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200 Percent of Nothing: An Eye-Opening Tour through the Twists and Turns of Math Abuse and Innumeracy
     

200 Percent of Nothing: An Eye-Opening Tour through the Twists and Turns of Math Abuse and Innumeracy

by A. K. Dewdney, S. Ross (Editor)
 

Acclaim for "In today's world, 'innumeracy' is an even greater danger than illiteracy, and is perhaps even more common. Advertisers and politicians exploit it; intellectuals (self-styled) even flaunt it. I hope that this wise and witty book will provide cures where they are possible, and warnings where they are necessary.

"It's also a lot of fun. I can guarantee

Overview

Acclaim for "In today's world, 'innumeracy' is an even greater danger than illiteracy, and is perhaps even more common. Advertisers and politicians exploit it; intellectuals (self-styled) even flaunt it. I hope that this wise and witty book will provide cures where they are possible, and warnings where they are necessary.

"It's also a lot of fun. I can guarantee that 100%."—Arthur C. Clarke

"Dewdney retells with charm and wit magnificent morsels of mathematical mayhem discovered by his army of volunteer 'abuse detectives.' From 'sample trashing' to 'numerical terrorism,' from 'percentage pumping' to 'dimensional dementia,' 200% of Nothing plumbs the depths of innumeracy in daily life and reveals what ordinary people can do about it.

A rich, readable, instructive, and persuasive book."—Lynn Arthur Steen, Professor of Mathematics, St. Olaf College

Editorial Reviews

Publishers Weekly - Publisher's Weekly
Corporations, special-interest groups, government and the media deliberately misuse mathematics to sell products and propositions, charges Scientific American math columnist Dewdney. In an entertaining, stinging expose, he lashes advertisers, car salespeople, traffic safety officials, mutual fund-managers, lotteries, soft-drink manufacturers and others who pump up percentages and mangle ratios, charts and numerical logic. Aided by scores of examples. Dewdney punctures politicians who doctor figures to serve their purposes, reporters who distort statistics, alternative health practitioners who inflate their claimed cure rates. Happily, readers need only basic mathematics to follow his reasoning. After assessing the shocking ``innumeracy'' of today's students, Dewdney presents a brief self-defense course for readers who want to be mathematically streetwise. Illustrated. (May)
Library Journal
Comedian George Carlin, as the ``Hippie-Dippie Weatherman,'' comments on the media abuse of numbers when he says in his forecast, ``And now for some temperatures from around the nation: 58, 72, 85, 49, and 77.'' Dewdney (mathematics, Univ. of Western Ontario), whose articles in Scientific American were culled for this book, discusses this type of math abuse, as well as ``percentage pumping,'' ``irrational ratios,'' ` `compound blindness,'' ``filtering,'' and ``dimensional dementia.'' Dewdney's approach is similar to John Allen Paulos's Innumeracy (Hill & Wang, 1989) but delightfully more witty. Both books can be considered essential sources on math abuse, but Dewdney's less technical style is likely to appeal more to lay readers. Public school math teachers should also be able to use Dewdney's excellent examples in teaching math literacy. For all public and school libraries.-- Dale Farris, Groves, Tex.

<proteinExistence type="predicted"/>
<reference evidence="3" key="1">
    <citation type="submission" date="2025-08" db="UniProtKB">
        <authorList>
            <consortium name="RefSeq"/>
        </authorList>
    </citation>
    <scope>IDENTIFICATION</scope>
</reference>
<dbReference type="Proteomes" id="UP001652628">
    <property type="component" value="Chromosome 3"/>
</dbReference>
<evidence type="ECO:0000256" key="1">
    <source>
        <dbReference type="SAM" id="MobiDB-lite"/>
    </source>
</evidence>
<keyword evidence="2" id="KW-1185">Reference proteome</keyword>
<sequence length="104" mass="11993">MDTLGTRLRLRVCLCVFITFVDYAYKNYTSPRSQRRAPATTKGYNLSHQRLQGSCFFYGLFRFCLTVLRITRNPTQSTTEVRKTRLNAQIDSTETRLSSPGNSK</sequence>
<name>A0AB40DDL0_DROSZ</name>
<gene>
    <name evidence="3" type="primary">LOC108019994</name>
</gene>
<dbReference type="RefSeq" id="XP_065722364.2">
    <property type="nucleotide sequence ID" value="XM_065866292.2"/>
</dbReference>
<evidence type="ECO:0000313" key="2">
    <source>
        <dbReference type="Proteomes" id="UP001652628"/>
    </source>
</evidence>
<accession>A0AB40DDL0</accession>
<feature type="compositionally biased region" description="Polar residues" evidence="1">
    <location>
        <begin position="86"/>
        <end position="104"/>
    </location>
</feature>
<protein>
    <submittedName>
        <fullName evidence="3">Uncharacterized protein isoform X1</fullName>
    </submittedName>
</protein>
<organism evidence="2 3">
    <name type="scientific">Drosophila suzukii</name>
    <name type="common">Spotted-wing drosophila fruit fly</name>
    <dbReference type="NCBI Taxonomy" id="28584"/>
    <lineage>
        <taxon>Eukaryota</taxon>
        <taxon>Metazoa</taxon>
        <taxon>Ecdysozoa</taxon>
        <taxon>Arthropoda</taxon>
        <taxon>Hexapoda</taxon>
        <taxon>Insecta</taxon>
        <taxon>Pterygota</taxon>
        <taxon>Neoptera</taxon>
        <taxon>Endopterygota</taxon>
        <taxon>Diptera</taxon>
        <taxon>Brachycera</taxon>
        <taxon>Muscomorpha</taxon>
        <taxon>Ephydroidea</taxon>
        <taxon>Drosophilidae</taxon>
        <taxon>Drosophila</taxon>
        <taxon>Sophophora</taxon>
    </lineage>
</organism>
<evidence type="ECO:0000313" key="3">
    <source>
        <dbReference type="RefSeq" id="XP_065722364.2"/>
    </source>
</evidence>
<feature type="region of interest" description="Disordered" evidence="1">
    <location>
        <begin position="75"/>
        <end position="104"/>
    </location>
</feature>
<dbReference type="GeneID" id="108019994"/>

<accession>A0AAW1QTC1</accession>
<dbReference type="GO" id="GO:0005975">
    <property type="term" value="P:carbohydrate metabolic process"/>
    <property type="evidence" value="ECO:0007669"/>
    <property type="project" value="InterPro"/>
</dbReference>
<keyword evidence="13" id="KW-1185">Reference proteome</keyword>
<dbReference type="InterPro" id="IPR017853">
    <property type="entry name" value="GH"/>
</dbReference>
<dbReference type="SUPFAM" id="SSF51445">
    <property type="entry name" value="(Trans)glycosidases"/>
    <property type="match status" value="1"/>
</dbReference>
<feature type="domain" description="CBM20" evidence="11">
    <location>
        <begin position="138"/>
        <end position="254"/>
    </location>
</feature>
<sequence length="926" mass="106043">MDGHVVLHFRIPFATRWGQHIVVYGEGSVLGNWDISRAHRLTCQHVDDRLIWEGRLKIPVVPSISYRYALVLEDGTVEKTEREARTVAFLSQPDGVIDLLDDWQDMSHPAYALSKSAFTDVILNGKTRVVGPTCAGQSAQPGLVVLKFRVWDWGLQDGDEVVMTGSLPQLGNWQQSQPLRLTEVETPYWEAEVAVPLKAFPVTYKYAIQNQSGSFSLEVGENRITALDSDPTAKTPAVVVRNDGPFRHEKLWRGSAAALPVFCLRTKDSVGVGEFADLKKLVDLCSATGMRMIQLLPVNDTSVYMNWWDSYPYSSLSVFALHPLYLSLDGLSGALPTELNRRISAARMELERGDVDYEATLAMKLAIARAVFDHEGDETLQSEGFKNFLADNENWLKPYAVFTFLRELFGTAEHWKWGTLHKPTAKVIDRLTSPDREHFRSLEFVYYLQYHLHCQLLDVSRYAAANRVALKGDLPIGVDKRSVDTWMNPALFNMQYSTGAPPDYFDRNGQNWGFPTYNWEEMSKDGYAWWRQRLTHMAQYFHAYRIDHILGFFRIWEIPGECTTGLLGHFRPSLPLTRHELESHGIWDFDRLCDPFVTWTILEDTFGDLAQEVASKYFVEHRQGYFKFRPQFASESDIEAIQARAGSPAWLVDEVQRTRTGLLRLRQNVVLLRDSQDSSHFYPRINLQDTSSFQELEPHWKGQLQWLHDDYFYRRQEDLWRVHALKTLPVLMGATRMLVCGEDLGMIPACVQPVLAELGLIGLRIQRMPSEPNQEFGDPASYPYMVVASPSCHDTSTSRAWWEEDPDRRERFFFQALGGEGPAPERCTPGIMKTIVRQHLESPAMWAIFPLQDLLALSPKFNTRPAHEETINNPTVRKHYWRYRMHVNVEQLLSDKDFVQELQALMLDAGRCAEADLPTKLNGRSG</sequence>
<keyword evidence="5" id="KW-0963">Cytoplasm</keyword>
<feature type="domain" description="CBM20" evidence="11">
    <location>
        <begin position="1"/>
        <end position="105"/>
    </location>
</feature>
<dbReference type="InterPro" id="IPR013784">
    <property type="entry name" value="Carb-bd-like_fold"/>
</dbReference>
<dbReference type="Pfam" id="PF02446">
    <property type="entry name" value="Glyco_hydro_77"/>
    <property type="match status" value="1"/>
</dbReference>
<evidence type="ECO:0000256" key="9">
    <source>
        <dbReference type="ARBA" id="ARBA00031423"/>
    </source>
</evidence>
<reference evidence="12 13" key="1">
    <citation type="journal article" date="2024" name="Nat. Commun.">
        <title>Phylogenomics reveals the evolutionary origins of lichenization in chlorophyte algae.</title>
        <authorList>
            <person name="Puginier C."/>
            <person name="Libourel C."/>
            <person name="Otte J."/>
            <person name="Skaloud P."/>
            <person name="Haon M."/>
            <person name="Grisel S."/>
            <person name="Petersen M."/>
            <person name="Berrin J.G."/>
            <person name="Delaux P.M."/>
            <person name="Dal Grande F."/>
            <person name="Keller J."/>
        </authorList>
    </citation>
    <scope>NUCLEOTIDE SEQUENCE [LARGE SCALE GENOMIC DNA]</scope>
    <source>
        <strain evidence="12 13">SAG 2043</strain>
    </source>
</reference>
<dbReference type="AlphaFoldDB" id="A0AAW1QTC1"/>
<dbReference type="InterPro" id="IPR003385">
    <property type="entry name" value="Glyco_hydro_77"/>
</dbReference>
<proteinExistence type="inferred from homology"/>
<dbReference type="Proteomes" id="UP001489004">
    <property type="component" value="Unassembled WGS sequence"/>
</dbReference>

Booknews
The author of Scientific American's Mathematical Recreations series for over eight years debunks a lot of deliberate and accidental misuse of mathematics in everyday life. Among his favorite targets are lotteries, cancer risks, and government finances. Annotation c. Book News, Inc., Portland, OR (booknews.com)

Product Details

ISBN-13:
9780471577768
Publisher:
Wiley
Publication date:
01/28/1993
Pages:
192
Product dimensions:
6.26(w) x 9.29(h) x 0.79(d)

Meet the Author

A. K. Dewdney, Ph.D., is Associate Professor in the Department of Computer Science at the University of Western Ontario. Well known for his popular "Mathematical Recreations" column, which ran in Scientific American for more than eight years, he is also the author of several books, including The Armchair Universe and The Planiverse: Computer Contact with a Two-Dimensional World.

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